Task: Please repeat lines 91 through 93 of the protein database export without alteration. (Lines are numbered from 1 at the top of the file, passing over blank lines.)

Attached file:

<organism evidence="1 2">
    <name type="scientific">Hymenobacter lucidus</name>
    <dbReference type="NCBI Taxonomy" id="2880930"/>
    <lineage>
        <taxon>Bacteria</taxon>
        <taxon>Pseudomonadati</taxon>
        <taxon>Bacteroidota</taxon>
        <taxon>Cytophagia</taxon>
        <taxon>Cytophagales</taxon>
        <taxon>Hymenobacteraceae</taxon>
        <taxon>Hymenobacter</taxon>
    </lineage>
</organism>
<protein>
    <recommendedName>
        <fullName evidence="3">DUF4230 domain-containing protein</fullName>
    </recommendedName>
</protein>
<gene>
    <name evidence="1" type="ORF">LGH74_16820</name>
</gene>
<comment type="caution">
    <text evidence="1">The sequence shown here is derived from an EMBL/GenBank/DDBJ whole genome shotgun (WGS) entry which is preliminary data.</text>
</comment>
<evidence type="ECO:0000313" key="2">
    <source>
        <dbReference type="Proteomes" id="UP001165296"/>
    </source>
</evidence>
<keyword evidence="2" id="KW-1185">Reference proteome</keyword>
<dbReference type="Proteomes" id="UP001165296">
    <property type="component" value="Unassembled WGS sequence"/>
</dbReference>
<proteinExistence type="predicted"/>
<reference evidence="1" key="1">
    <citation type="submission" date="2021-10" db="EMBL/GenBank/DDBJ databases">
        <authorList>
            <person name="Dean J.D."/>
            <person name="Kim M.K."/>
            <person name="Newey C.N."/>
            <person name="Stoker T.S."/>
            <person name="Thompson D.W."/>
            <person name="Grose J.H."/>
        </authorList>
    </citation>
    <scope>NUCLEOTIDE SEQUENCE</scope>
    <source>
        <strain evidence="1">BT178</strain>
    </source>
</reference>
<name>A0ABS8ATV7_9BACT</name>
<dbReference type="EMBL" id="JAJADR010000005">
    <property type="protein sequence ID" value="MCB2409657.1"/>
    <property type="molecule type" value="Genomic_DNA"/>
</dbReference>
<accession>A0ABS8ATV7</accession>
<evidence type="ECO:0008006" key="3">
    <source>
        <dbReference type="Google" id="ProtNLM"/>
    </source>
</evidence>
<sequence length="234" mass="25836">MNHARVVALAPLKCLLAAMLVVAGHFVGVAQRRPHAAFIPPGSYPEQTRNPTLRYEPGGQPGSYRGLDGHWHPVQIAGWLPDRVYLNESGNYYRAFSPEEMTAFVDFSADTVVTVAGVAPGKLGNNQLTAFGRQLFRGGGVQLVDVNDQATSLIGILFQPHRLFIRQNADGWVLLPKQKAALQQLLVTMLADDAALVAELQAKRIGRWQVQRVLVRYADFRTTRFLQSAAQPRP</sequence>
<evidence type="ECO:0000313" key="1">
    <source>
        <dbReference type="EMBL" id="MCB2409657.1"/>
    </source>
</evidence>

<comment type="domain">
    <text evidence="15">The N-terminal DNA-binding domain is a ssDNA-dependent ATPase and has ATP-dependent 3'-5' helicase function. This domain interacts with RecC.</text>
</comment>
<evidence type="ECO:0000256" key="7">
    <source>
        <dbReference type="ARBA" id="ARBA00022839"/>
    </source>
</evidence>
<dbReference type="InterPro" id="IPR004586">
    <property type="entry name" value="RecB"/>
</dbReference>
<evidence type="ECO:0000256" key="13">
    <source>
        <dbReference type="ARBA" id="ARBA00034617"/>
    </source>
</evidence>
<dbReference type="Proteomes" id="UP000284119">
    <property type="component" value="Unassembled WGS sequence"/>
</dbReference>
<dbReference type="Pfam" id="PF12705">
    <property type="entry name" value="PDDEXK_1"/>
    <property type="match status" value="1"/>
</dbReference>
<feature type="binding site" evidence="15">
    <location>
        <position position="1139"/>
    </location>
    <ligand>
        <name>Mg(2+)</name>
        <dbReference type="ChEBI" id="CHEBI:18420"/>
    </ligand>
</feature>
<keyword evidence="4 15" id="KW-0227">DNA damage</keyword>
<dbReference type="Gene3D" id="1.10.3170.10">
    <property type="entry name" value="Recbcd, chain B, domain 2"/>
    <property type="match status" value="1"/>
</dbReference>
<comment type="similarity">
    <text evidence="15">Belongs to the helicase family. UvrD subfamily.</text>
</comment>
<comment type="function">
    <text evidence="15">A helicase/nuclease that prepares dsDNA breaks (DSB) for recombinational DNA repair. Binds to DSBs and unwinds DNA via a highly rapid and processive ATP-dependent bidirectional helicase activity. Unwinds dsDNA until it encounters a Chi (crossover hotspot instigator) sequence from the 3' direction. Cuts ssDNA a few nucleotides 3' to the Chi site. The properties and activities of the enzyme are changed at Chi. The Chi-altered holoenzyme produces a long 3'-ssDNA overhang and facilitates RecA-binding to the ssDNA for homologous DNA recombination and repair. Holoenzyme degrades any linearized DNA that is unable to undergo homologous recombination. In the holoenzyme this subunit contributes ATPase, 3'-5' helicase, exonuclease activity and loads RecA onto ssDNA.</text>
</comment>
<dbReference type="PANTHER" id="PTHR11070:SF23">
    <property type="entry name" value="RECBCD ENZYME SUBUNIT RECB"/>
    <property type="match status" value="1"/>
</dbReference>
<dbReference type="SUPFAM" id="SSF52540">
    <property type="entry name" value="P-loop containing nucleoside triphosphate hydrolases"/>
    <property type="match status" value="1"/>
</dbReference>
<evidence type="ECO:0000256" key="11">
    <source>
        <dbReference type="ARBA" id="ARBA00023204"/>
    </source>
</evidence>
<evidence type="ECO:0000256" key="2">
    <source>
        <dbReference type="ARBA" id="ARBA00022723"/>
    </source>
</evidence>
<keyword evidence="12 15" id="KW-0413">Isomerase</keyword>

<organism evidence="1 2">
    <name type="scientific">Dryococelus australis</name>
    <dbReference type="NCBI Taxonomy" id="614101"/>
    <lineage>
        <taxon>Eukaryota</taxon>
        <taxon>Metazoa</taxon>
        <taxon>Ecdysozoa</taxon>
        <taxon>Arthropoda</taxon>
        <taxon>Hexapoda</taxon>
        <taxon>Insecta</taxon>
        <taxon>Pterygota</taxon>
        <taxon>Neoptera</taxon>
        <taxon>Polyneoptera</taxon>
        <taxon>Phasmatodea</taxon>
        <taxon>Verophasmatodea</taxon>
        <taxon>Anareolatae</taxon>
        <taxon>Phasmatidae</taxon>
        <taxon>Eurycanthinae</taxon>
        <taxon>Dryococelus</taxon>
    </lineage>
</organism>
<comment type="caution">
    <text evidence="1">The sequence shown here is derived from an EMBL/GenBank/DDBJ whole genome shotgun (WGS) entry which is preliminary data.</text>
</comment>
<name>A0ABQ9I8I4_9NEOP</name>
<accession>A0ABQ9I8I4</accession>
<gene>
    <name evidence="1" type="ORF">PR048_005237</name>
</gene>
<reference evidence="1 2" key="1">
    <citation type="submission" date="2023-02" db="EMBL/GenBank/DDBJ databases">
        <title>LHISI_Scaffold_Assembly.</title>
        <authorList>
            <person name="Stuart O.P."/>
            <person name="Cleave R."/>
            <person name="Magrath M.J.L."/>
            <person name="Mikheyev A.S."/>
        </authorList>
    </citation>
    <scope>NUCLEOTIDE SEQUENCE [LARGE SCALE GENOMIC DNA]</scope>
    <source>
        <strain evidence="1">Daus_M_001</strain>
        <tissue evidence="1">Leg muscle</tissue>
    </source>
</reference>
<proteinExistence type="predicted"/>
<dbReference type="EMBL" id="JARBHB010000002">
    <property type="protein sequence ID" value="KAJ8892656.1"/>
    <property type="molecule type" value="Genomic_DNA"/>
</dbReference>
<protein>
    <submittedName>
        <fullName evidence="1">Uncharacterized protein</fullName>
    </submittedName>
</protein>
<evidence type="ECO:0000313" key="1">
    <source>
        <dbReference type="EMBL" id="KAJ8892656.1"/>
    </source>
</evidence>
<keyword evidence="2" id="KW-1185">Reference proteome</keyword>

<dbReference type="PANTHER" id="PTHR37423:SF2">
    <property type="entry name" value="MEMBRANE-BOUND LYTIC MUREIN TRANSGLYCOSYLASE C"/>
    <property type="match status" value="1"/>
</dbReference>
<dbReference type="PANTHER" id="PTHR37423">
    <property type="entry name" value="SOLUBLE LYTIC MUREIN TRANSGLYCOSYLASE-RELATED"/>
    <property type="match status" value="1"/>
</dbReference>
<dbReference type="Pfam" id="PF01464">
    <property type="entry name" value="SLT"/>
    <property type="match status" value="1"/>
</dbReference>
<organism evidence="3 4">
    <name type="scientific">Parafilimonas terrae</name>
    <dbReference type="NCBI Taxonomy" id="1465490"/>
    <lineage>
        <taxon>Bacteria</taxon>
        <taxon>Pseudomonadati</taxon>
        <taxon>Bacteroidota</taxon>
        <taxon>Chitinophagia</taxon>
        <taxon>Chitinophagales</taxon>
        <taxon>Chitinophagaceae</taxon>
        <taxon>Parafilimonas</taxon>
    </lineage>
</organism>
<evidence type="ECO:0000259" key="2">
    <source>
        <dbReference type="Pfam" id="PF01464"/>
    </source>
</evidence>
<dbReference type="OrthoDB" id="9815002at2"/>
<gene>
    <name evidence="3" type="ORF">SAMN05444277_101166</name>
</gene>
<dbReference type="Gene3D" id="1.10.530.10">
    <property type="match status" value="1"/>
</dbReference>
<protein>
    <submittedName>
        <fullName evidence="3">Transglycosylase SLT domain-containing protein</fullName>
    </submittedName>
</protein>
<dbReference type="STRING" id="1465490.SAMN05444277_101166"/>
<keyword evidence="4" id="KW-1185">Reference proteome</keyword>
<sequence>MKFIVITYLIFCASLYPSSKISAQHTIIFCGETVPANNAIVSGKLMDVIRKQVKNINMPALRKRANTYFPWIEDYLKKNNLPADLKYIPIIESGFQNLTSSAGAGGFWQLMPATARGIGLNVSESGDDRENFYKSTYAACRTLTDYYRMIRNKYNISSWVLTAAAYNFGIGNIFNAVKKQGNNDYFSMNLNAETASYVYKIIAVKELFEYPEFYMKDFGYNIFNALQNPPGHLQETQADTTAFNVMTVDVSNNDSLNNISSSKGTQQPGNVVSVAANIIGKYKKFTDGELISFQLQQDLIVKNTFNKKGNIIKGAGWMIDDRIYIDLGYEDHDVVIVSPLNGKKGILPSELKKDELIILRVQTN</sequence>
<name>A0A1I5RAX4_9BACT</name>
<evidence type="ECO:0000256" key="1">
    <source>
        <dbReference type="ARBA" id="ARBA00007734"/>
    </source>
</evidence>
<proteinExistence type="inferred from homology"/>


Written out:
<feature type="binding site" evidence="15">
    <location>
        <position position="1139"/>